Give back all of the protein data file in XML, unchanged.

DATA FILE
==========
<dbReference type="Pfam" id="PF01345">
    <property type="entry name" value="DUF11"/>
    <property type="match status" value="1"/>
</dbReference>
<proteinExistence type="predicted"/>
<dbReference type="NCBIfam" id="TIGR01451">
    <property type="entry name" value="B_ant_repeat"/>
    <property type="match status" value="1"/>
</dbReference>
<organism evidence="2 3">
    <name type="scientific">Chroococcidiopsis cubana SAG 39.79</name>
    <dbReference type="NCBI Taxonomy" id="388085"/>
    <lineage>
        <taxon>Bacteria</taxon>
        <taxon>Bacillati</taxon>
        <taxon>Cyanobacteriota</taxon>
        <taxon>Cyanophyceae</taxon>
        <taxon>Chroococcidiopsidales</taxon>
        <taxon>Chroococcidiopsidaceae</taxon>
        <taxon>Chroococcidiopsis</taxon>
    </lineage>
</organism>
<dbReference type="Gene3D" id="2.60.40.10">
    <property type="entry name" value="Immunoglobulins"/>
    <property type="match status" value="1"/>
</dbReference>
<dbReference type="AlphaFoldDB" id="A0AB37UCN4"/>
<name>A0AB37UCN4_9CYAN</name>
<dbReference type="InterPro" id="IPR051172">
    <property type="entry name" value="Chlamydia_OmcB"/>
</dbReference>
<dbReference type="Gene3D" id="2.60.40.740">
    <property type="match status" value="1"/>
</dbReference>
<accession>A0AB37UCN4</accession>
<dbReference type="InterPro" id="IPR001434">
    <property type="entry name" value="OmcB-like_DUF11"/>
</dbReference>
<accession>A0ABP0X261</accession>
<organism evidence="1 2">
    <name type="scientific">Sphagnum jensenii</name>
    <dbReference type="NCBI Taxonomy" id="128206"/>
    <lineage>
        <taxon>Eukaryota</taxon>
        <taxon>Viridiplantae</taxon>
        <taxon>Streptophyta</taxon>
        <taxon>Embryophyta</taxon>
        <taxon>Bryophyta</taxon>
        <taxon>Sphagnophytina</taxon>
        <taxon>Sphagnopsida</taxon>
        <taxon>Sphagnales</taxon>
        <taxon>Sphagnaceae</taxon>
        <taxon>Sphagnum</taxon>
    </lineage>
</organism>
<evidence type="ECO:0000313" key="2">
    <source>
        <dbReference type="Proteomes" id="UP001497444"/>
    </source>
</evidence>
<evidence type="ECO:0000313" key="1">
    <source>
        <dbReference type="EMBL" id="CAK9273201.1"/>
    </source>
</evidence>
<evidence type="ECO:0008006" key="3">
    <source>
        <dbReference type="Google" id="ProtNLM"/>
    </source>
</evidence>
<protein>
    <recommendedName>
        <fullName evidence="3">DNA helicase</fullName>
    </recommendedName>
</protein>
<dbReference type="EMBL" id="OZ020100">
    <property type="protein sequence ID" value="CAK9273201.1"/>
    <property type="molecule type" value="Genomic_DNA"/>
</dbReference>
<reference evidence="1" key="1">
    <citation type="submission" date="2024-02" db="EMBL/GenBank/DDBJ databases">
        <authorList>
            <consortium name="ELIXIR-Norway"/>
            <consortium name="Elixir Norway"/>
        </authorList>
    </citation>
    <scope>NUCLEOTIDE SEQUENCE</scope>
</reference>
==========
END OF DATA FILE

<dbReference type="Pfam" id="PF01345">
    <property type="entry name" value="DUF11"/>
    <property type="match status" value="1"/>
</dbReference>
<proteinExistence type="predicted"/>
<dbReference type="NCBIfam" id="TIGR01451">
    <property type="entry name" value="B_ant_repeat"/>
    <property type="match status" value="1"/>
</dbReference>
<organism evidence="2 3">
    <name type="scientific">Chroococcidiopsis cubana SAG 39.79</name>
    <dbReference type="NCBI Taxonomy" id="388085"/>
    <lineage>
        <taxon>Bacteria</taxon>
        <taxon>Bacillati</taxon>
        <taxon>Cyanobacteriota</taxon>
        <taxon>Cyanophyceae</taxon>
        <taxon>Chroococcidiopsidales</taxon>
        <taxon>Chroococcidiopsidaceae</taxon>
        <taxon>Chroococcidiopsis</taxon>
    </lineage>
</organism>
<dbReference type="Gene3D" id="2.60.40.10">
    <property type="entry name" value="Immunoglobulins"/>
    <property type="match status" value="1"/>
</dbReference>
<dbReference type="AlphaFoldDB" id="A0AB37UCN4"/>
<name>A0AB37UCN4_9CYAN</name>
<dbReference type="InterPro" id="IPR051172">
    <property type="entry name" value="Chlamydia_OmcB"/>
</dbReference>
<dbReference type="Gene3D" id="2.60.40.740">
    <property type="match status" value="1"/>
</dbReference>
<accession>A0AB37UCN4</accession>
<dbReference type="InterPro" id="IPR001434">
    <property type="entry name" value="OmcB-like_DUF11"/>
</dbReference>
<accession>A0ABP0X261</accession>
<organism evidence="1 2">
    <name type="scientific">Sphagnum jensenii</name>
    <dbReference type="NCBI Taxonomy" id="128206"/>
    <lineage>
        <taxon>Eukaryota</taxon>
        <taxon>Viridiplantae</taxon>
        <taxon>Streptophyta</taxon>
        <taxon>Embryophyta</taxon>
        <taxon>Bryophyta</taxon>
        <taxon>Sphagnophytina</taxon>
        <taxon>Sphagnopsida</taxon>
        <taxon>Sphagnales</taxon>
        <taxon>Sphagnaceae</taxon>
        <taxon>Sphagnum</taxon>
    </lineage>
</organism>
<evidence type="ECO:0000313" key="2">
    <source>
        <dbReference type="Proteomes" id="UP001497444"/>
    </source>
</evidence>
<evidence type="ECO:0000313" key="1">
    <source>
        <dbReference type="EMBL" id="CAK9273201.1"/>
    </source>
</evidence>
<evidence type="ECO:0008006" key="3">
    <source>
        <dbReference type="Google" id="ProtNLM"/>
    </source>
</evidence>
<protein>
    <recommendedName>
        <fullName evidence="3">DNA helicase</fullName>
    </recommendedName>
</protein>
<dbReference type="EMBL" id="OZ020100">
    <property type="protein sequence ID" value="CAK9273201.1"/>
    <property type="molecule type" value="Genomic_DNA"/>
</dbReference>
<reference evidence="1" key="1">
    <citation type="submission" date="2024-02" db="EMBL/GenBank/DDBJ databases">
        <authorList>
            <consortium name="ELIXIR-Norway"/>
            <consortium name="Elixir Norway"/>
        </authorList>
    </citation>
    <scope>NUCLEOTIDE SEQUENCE</scope>
</reference>